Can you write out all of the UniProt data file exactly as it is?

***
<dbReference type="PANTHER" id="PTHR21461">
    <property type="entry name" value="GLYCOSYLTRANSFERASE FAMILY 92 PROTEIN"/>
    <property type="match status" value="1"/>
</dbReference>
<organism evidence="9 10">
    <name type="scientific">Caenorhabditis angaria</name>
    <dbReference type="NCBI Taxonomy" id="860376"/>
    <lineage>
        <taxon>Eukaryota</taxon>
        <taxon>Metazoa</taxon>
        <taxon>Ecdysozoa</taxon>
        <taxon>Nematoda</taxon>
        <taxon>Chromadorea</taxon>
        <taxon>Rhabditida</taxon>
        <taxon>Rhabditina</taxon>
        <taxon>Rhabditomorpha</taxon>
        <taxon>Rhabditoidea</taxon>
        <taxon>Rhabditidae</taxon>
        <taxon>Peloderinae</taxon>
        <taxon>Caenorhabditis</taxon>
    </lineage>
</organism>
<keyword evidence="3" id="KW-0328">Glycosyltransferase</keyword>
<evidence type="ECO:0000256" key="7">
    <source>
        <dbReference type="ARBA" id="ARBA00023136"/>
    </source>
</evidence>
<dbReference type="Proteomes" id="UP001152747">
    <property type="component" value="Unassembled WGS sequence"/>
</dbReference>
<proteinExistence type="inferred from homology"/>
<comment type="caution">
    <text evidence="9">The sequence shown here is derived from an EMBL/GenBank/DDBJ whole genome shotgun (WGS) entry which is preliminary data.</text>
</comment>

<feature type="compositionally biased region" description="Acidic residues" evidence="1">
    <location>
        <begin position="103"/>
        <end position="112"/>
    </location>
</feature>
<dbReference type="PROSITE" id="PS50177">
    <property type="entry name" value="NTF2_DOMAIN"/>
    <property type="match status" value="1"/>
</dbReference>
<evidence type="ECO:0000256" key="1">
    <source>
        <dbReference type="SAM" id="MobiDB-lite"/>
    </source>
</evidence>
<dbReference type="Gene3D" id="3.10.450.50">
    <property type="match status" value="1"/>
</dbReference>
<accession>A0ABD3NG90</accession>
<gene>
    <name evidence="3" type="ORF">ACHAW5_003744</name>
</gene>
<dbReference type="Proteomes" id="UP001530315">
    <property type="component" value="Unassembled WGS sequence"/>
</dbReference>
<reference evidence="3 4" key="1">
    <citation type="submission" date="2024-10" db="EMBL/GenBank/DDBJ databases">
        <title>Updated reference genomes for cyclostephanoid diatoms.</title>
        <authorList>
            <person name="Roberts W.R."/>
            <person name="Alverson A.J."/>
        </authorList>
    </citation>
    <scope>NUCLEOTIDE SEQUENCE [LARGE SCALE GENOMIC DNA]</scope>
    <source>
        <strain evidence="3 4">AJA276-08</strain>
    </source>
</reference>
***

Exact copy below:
<dbReference type="PANTHER" id="PTHR21461">
    <property type="entry name" value="GLYCOSYLTRANSFERASE FAMILY 92 PROTEIN"/>
    <property type="match status" value="1"/>
</dbReference>
<organism evidence="9 10">
    <name type="scientific">Caenorhabditis angaria</name>
    <dbReference type="NCBI Taxonomy" id="860376"/>
    <lineage>
        <taxon>Eukaryota</taxon>
        <taxon>Metazoa</taxon>
        <taxon>Ecdysozoa</taxon>
        <taxon>Nematoda</taxon>
        <taxon>Chromadorea</taxon>
        <taxon>Rhabditida</taxon>
        <taxon>Rhabditina</taxon>
        <taxon>Rhabditomorpha</taxon>
        <taxon>Rhabditoidea</taxon>
        <taxon>Rhabditidae</taxon>
        <taxon>Peloderinae</taxon>
        <taxon>Caenorhabditis</taxon>
    </lineage>
</organism>
<keyword evidence="3" id="KW-0328">Glycosyltransferase</keyword>
<evidence type="ECO:0000256" key="7">
    <source>
        <dbReference type="ARBA" id="ARBA00023136"/>
    </source>
</evidence>
<dbReference type="Proteomes" id="UP001152747">
    <property type="component" value="Unassembled WGS sequence"/>
</dbReference>
<proteinExistence type="inferred from homology"/>
<comment type="caution">
    <text evidence="9">The sequence shown here is derived from an EMBL/GenBank/DDBJ whole genome shotgun (WGS) entry which is preliminary data.</text>
</comment>

<feature type="compositionally biased region" description="Acidic residues" evidence="1">
    <location>
        <begin position="103"/>
        <end position="112"/>
    </location>
</feature>
<dbReference type="PROSITE" id="PS50177">
    <property type="entry name" value="NTF2_DOMAIN"/>
    <property type="match status" value="1"/>
</dbReference>
<evidence type="ECO:0000256" key="1">
    <source>
        <dbReference type="SAM" id="MobiDB-lite"/>
    </source>
</evidence>
<dbReference type="Gene3D" id="3.10.450.50">
    <property type="match status" value="1"/>
</dbReference>
<accession>A0ABD3NG90</accession>
<gene>
    <name evidence="3" type="ORF">ACHAW5_003744</name>
</gene>
<dbReference type="Proteomes" id="UP001530315">
    <property type="component" value="Unassembled WGS sequence"/>
</dbReference>
<reference evidence="3 4" key="1">
    <citation type="submission" date="2024-10" db="EMBL/GenBank/DDBJ databases">
        <title>Updated reference genomes for cyclostephanoid diatoms.</title>
        <authorList>
            <person name="Roberts W.R."/>
            <person name="Alverson A.J."/>
        </authorList>
    </citation>
    <scope>NUCLEOTIDE SEQUENCE [LARGE SCALE GENOMIC DNA]</scope>
    <source>
        <strain evidence="3 4">AJA276-08</strain>
    </source>
</reference>